8.A.33 The Fatty Acid Binding Protein (FABP) Family

The fatty acid-binding protein (FABP) plays a role in the uptake of long-chain fatty acids (LCFA) and energy metabolism by eukaryotic cells. Infection of liver cells with chlamydia promotes fatty acid uptake by the infected cells, suggesting that LCFA may benefit chlamydial growth. Introduction of FABP into liver cells not only enhanced fatty acid uptake, but also increased chlamydial intravacuolar replication and maturation. The FABP-enhanced chlamydial intracellular growth was dependent on the host cell uptake of fatty acids. Thus, C. trachomatis can productively infect liver cells and utilize FABP-transported LCFA for its own biosynthesis (Wang et al., 2007).

Cytosolic FABP or lipocalin is ~130aas long with two hydrophobic peaks that could bind fatty acids and/or interact with membranes. The 3d-structure has been determined by X-ray crystalography and NMR. The protein binds stearic acid with highest affinity. Affinity decreases with decreasing chain length or introduction of unsaturation (Sugenthaler et al., 1994). FABP may function in keratinocyte differentiation.

The endocannabinoids (anandamide, AEA, and 2-arachidonoyl glycerol, 2-AG) are non-charged lipids that readily cross lipid membranes, but are water immiscible. The FABPs act as carriers to solubilize and transport endocannabinoids through the aqueous cytoplasm. The FABPs that function in this capacity include FABP1, FABP3, FABP5 and FABP7 (Murillo-Rodriguez et al. 2017).



Ghanbarpour, A., M. Nairat, M. Nosrati, E.M. Santos, C. Vasileiou, M. Dantus, B. Borhan, and J.H. Geiger. (2019). Mimicking Microbial Rhodopsin Isomerization in a Single Crystal. J. Am. Chem. Soc. 141: 1735-1741.

Gutiérrez-González, L.H., C. Ludwig, C. Hohoff, M. Rademacher, T. Hanhoff, H. Rüterjans, F. Spener, and C. Lücke. (2002). Solution structure and backbone dynamics of human epidermal-type fatty acid-binding protein (E-FABP). Biochem. J. 364: 725-737.

Maunder, E., J.A. Rothschild, A.M. Fritzen, A.B. Jordy, B. Kiens, M.J. Brick, W.B. Leigh, W.L. Chang, and A.E. Kilding. (2023). Skeletal muscle proteins involved in fatty acid transport influence fatty acid oxidation rates observed during exercise. Pflugers Arch 475: 1061-1072.

Murillo-Rodriguez, E., J.C. Pastrana-Trejo, M. Salas-Crisóstomo, and M. de-la-Cruz. (2017). The endocannabinoid system modulating levels of consciousness, emotions and likely dream contents. CNS Neurol Disord Drug Targets. [Epub: Ahead of Print]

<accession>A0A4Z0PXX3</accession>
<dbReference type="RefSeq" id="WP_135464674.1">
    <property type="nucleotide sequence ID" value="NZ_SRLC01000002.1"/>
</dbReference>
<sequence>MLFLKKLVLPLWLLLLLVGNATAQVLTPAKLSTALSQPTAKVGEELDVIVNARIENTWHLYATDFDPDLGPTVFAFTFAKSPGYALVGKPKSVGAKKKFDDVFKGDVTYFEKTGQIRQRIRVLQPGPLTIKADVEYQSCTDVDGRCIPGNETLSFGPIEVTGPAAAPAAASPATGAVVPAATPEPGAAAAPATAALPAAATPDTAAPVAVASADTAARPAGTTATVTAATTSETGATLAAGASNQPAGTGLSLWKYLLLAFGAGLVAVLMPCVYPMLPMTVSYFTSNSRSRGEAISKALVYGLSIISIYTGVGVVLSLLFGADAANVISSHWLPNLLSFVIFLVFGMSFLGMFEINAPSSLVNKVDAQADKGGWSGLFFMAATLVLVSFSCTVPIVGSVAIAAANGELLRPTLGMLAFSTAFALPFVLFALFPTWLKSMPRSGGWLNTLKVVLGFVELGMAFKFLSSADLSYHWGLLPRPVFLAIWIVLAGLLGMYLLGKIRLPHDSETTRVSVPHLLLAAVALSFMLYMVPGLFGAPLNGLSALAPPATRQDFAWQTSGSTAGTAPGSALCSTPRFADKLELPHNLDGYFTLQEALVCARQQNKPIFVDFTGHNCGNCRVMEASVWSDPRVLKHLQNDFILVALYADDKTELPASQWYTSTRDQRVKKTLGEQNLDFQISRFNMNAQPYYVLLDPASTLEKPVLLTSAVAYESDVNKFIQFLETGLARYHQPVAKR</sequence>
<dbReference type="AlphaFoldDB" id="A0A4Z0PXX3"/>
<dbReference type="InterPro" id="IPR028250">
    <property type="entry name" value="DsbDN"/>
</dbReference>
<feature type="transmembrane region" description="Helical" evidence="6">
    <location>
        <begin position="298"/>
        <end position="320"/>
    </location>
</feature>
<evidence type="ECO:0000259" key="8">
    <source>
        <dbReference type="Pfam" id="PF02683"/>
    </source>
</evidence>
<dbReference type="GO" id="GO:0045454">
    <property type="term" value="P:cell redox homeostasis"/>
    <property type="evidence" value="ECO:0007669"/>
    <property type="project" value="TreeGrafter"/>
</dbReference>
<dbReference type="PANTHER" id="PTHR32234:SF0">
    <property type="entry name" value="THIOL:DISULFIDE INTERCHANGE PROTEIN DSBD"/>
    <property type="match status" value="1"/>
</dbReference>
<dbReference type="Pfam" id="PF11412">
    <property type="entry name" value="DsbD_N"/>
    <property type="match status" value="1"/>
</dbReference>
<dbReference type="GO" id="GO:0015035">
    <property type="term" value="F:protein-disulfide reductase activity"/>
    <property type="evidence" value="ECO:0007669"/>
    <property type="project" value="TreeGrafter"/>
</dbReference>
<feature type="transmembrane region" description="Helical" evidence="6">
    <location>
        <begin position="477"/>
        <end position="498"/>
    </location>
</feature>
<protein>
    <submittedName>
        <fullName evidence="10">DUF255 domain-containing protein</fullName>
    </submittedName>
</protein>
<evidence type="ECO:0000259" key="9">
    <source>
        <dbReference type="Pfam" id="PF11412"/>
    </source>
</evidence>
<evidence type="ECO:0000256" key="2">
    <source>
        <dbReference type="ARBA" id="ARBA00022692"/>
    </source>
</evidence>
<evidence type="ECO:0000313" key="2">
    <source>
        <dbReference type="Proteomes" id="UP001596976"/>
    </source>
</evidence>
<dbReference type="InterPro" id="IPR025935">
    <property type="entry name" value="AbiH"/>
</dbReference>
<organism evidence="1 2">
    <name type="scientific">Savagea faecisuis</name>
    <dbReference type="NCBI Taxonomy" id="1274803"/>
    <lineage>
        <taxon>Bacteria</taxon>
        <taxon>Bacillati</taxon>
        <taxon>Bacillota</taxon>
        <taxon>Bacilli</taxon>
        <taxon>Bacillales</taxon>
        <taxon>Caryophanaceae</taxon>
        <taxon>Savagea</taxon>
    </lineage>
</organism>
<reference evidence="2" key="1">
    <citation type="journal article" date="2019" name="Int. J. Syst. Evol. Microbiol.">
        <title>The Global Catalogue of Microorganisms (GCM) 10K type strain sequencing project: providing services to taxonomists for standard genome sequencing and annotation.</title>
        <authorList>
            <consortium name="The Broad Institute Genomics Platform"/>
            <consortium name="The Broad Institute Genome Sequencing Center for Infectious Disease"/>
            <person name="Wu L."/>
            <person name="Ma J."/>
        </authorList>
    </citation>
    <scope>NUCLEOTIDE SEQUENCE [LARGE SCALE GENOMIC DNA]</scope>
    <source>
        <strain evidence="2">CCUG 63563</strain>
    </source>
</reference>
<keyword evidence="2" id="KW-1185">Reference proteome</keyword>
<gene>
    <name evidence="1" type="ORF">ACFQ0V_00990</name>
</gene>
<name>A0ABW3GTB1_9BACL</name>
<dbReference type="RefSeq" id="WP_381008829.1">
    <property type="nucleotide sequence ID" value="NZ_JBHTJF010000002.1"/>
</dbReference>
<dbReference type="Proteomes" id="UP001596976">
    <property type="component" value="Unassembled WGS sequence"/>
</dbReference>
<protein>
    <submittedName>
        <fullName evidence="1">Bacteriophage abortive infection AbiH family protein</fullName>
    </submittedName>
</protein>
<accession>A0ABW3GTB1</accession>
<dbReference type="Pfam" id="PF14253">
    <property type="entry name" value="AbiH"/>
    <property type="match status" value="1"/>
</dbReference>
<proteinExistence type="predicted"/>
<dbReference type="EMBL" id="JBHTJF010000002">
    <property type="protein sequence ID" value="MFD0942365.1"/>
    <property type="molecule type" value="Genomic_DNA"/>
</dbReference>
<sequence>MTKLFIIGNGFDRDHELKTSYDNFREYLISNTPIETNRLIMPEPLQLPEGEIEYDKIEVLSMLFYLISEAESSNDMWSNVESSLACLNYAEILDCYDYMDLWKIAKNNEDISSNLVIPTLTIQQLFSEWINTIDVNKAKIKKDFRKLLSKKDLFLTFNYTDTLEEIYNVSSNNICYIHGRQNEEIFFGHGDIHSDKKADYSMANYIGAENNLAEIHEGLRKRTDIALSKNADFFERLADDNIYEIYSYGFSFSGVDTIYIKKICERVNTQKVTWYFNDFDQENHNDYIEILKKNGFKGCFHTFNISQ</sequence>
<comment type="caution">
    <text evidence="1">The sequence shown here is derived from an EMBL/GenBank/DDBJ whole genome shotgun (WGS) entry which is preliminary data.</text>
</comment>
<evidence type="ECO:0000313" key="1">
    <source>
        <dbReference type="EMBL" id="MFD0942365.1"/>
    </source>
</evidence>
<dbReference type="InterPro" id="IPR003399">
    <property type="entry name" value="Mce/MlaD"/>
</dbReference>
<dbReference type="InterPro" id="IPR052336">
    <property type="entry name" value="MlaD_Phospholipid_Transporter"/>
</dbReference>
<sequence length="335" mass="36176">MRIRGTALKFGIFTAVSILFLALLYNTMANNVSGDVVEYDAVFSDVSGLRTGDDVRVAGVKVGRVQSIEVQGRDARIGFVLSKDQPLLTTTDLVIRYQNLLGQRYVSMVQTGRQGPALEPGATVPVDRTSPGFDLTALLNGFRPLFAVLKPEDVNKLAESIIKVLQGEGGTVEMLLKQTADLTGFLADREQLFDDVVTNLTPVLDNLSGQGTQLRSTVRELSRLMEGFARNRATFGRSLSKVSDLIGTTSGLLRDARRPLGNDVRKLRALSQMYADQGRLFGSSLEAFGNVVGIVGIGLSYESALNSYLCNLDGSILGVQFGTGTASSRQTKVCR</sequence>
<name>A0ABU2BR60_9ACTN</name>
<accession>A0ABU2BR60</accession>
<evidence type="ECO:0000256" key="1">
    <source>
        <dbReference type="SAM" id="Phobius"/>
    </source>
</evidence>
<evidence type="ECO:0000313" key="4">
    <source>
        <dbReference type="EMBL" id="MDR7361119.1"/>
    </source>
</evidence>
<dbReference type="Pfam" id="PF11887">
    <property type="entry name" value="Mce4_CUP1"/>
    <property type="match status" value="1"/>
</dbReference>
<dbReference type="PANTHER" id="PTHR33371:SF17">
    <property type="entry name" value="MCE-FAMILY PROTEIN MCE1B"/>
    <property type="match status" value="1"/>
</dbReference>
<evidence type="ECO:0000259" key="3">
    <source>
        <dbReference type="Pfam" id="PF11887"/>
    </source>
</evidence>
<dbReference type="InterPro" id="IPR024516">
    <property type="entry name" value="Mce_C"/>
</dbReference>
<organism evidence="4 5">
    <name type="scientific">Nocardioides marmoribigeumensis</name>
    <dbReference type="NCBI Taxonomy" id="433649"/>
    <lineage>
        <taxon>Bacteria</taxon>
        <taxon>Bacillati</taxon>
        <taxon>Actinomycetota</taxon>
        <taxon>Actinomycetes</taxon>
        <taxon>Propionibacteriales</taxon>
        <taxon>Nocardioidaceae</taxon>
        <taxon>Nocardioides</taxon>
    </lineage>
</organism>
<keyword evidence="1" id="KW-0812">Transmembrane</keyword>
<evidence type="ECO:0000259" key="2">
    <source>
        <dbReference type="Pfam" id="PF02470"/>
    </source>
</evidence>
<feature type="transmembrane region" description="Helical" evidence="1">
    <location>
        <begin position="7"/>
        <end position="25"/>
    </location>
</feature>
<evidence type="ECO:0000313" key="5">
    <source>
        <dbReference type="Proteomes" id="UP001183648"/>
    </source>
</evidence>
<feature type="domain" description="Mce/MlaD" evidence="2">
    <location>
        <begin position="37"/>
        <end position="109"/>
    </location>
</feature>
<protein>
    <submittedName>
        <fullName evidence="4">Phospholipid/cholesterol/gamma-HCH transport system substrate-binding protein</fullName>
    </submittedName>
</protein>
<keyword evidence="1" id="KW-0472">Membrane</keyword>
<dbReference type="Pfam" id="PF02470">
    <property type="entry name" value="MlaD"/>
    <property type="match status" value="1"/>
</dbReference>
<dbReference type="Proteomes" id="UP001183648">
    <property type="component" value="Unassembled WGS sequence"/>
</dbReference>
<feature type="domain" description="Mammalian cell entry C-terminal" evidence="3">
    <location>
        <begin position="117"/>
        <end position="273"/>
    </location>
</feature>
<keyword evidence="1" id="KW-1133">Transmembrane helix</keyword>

Reboul, E. (2013). Absorption of vitamin A and carotenoids by the enterocyte: focus on transport proteins. Nutrients 5: 3563-3581.

Schwenk, R.W., G.P. Holloway, J.J. Luiken, A. Bonen, and J.F. Glatz. (2010). Fatty acid transport across the cell membrane: regulation by fatty acid transporters. Prostaglandins Leukot Essent Fatty Acids 82: 149-154.

Siegenthaler, G., R. Hotz, D. Chatellard-Gruaz, L. Didierjean, U. Hellman, and J.H. Saurat. (1994). Purification and characterization of the human epidermal fatty acid-binding protein: localization during epidermal cell differentiation in vivo and in vitro. Biochem. J. 1994 302: 363-371.

Wang, G., F. Burczynski, J. Anderson, and G. Zhong. (2007). Effect of host fatty acid-binding protein and fatty acid uptake on growth of Chlamydia trachomatis L2. Microbiology. 153: 1935-1939.


TC#NameOrganismal TypeExample

The epidermal (psoriasis-associated) fatty acid binding protein, FABP (Wang et al., 2007; Schwenk et al. 2010).  It is a skeletal muscle protein, involved in fatty acid transport, that influences fatty acid oxidation rates (Maunder et al. 2023).


FABP of Homo sapiens (Q01469)


The fatty acid binding protein, FABP1 (Schwenk et al. 2010).


FABP1 of Homo sapiens (Q05CP7)


Retinol-binding protein 2 (Cellular retinol-binding protein II) (CRBP-II) of 134 aas and 0 TMSs. It may play a role in rretinol and retinyl-palmitate transport (Reboul 2013).


CRBP-II of Homo sapiens


Fatty acid binding protein 10-A of 134 aas and 0 TMSs

FABP 10-A of Danio rerio (Zebrafish) (Brachydanio rerio)


Cellular retinoic acid binding protein 2, CRABP2 or CRABPII, of 138 aas and possibly 2 TMSs, N- and C-terminal.  It is a microbial rhodopsin mimic, a small soluble protein that photoisomerizes all- trans to 13- cis retinal followed by thermal relaxation to the all- trans isomer, mimicking the bacteriorhodopsin photocycle. The key element for selective isomerization is a tuned steric interaction between the chromophore and protein, similar to that seen in the microbial rhodopsins (Ghanbarpour et al. 2019).

CRABP2 of Capra hircus (goat)